I strongly believe that in order to be truly effective both in taking care of yourself and in helping others, you have to be aware of and confident in who you are. I don’t necessarily see this as needing to “find yourself,” however, but rather that you should come to understand who you are already — so that you can grow from there.
The following are just a few things that have helped in my own personal development.
[By the way, something else that has helped me is creating systems of organization for my physical spaces and routines. Check out my free resources for simplifying, planning, and organizing your life.]
Introvert? Extrovert? Ambivert?
I know these can be buzzwords, but honestly, I can’t tell you how much of a difference it made when I learned that I was an introvert and what that actually meant. Learning that “quiet” does not necessarily equal “shy” and that “introvert” does not necessarily mean either of those things — and, most importantly, that it isn’t a weakness to be overcome — was a huge first step in understanding how I process the world around me and how I could use that to my advantage.
Understanding your energy needs helps you respond to things like fatigue, loneliness, etc., in healthy ways. For example, I learned quickly in China that my introversion affects my experience of culture shock: when I’m around people for lengthy periods of time (especially crowds), I become exhausted, which can easily make me more frustrated with circumstances beyond my control. Knowing this about myself enables me to take a step back and say, “I’m just tired. I need to take some time to myself, and everything will look a little better.”
It’s also important to note that, like many things in life, this is more of a spectrum than a binary. Each person is different, which is why it’s so important for us to understand our own unique needs.
What time of day are you most productive?
I used to be a night owl. As a baby, I was practically nocturnal, and all the way through my college years I preferred to stay up late into the night and sleep in as much as possible.
Several years ago, however, I decided to work on that habit, because I knew that, on the rare occasions when I did manage to get myself out of bed early in the morning, I enjoyed that time of day immensely. What I discovered was that I actually love working in the mornings, and that I am not nearly as productive late at night. I also found that mornings, when everything is fresh and (usually) peaceful, are my favorite time of day, and the easiest time of day to be entirely by myself.
Getting up earlier and having that time to myself now makes me feel happier, more organized and productive, and more understanding of myself — because I took the time to learn my own preference.
But just because mornings are the best time of day for me doesn’t mean they are for everyone — some people really are more productive and/or creative at night, or in the afternoon, and so on. It takes time to get to know yourself just as does to get to know anyone else, and it’s well worth the time and effort.
What planning/scheduling system works best for you?
If you’ve read some of my previous posts, you probably know that bullet journaling revolutionized my organizational abilities. One of my favorite things about this system is that it’s designed to be customized to each individual.
Still, bullet journals don’t work for everyone. Some people prefer a pre-made calendar or planner. Others like to use digital tools like Google Calendar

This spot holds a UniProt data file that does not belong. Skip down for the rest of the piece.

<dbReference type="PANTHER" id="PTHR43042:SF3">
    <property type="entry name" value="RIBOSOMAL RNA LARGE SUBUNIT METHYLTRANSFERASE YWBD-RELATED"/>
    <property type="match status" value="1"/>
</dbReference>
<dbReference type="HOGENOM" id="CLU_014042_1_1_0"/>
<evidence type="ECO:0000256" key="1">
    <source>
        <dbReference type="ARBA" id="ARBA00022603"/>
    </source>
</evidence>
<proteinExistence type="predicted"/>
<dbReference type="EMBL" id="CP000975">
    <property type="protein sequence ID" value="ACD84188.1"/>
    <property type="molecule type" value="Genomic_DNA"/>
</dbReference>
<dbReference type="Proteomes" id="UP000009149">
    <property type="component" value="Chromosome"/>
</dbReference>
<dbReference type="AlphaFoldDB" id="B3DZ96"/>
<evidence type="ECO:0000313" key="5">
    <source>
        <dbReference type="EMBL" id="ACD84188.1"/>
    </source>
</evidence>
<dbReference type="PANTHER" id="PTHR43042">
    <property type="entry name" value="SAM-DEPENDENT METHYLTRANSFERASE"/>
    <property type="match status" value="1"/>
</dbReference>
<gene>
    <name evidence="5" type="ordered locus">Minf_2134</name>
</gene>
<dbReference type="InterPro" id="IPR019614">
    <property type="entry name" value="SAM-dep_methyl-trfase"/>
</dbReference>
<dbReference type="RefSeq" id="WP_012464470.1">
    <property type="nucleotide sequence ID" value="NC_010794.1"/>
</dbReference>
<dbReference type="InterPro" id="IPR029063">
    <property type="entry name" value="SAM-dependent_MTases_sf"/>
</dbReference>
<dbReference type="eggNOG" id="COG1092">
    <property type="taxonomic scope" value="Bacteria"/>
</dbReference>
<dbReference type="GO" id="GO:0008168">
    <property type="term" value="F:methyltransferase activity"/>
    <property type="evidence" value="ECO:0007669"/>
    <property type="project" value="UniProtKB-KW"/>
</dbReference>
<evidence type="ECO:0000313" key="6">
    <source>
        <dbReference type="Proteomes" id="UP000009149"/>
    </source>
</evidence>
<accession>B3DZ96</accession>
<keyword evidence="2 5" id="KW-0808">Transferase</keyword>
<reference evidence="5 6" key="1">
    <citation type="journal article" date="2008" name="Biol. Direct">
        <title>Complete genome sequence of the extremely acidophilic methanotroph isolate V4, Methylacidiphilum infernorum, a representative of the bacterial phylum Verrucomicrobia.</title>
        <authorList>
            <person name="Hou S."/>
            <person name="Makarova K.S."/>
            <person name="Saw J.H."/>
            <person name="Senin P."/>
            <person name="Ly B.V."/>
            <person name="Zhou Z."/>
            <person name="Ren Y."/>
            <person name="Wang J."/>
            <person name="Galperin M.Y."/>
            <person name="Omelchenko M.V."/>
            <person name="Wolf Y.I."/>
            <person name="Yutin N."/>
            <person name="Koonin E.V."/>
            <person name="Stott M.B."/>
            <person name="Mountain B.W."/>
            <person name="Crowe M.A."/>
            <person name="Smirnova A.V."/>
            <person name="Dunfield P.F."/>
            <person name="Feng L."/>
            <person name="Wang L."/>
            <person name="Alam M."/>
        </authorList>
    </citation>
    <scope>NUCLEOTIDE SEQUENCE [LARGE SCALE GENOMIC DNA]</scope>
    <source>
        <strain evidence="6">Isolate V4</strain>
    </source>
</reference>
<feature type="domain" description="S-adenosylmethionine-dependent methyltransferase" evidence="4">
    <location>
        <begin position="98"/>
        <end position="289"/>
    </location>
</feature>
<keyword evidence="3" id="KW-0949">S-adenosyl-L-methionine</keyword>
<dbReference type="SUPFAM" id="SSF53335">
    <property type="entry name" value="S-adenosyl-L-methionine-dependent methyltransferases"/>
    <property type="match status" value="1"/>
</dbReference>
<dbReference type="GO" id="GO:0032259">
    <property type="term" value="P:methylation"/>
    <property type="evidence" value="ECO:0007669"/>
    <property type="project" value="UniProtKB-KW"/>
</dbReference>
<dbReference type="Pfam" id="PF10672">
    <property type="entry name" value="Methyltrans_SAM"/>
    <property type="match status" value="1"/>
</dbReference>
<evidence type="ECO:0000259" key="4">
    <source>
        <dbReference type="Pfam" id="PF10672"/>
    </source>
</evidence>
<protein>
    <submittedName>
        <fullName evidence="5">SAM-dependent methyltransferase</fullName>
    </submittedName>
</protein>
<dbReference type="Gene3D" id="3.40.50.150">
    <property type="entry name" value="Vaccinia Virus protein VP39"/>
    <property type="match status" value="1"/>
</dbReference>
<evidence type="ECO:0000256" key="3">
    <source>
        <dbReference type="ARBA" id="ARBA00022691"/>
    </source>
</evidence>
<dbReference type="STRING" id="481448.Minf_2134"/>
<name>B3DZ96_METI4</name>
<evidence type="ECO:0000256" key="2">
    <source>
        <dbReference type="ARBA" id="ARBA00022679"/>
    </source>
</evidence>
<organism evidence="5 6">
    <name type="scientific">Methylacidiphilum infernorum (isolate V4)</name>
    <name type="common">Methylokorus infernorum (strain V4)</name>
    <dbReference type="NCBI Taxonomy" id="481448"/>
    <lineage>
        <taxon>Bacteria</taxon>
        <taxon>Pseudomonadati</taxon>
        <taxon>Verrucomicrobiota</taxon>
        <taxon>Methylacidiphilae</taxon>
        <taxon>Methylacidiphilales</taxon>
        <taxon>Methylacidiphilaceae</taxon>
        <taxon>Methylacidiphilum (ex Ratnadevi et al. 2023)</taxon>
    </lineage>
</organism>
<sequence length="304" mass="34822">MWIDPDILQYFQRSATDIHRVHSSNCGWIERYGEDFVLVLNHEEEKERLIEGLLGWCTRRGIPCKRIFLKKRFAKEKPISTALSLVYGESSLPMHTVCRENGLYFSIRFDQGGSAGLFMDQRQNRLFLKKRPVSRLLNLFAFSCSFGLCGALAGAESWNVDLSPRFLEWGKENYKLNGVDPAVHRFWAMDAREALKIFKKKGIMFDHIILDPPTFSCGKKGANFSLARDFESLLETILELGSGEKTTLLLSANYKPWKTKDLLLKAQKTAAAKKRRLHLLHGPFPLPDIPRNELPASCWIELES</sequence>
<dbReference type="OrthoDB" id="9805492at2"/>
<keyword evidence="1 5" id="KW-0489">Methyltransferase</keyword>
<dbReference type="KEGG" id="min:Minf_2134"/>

I’m a firm believer that having a system of some kind is vital to getting and staying organized. But when choosing which system to use, experiment until you find the one that enables you to get the most done and that you enjoy the most. There’s no use forcing yourself to use a system that you hate or that feels like a waste of time, no matter how many other people tell you it’s the One System to Rule Them All.
What actions/clothing/attitudes/etc. make you feel most confident?
About a year ago, along with my six-month goals, I decided to make a list of all the things that made me feel most confident or that I liked the most about myself. This list included a variety of things, mostly actions or attitudes that I wanted to practice doing more of – because if I liked myself most when doing those things, it stands to reason that doing more of those things would make me even more content and confident in who I am.
I don’t believe we need to fundamentally change who are in order to find happiness and fulfillment; rather, I think we need to understand who we are, and learn to emphasize and cultivate the better aspects of that.
What boundaries are necessary to keep you from overextending yourself?
As a recovering people-pleaser, this one does not come easy to me, but it was one of those things I listed that makes me more confident – setting and upholding healthy boundaries. Learning to say “no” and thereby freeing myself for what I actually want to say “yes” to.
Having boundaries in place long before they’re actually challenged and/or needed makes it so much easier to uphold them.
Additionally, I think it’s important to set boundaries on the expectations we have for our own selves. Learning to recognize our limits and to take a step back instead of pushing ourselves too far is just as important as not committing too much to others’ expectations. (I wrote more here about allowing yourself to take a break and what that often looks like for me.)
Obviously, this short list is just the beginning. As you ask yourself these questions, I encourage you to listen to the answers you discover, and to continue asking even more questions.
Did you learn anything surprising about yourself? What additional questions would you add to this list? I’d love to hear from you.
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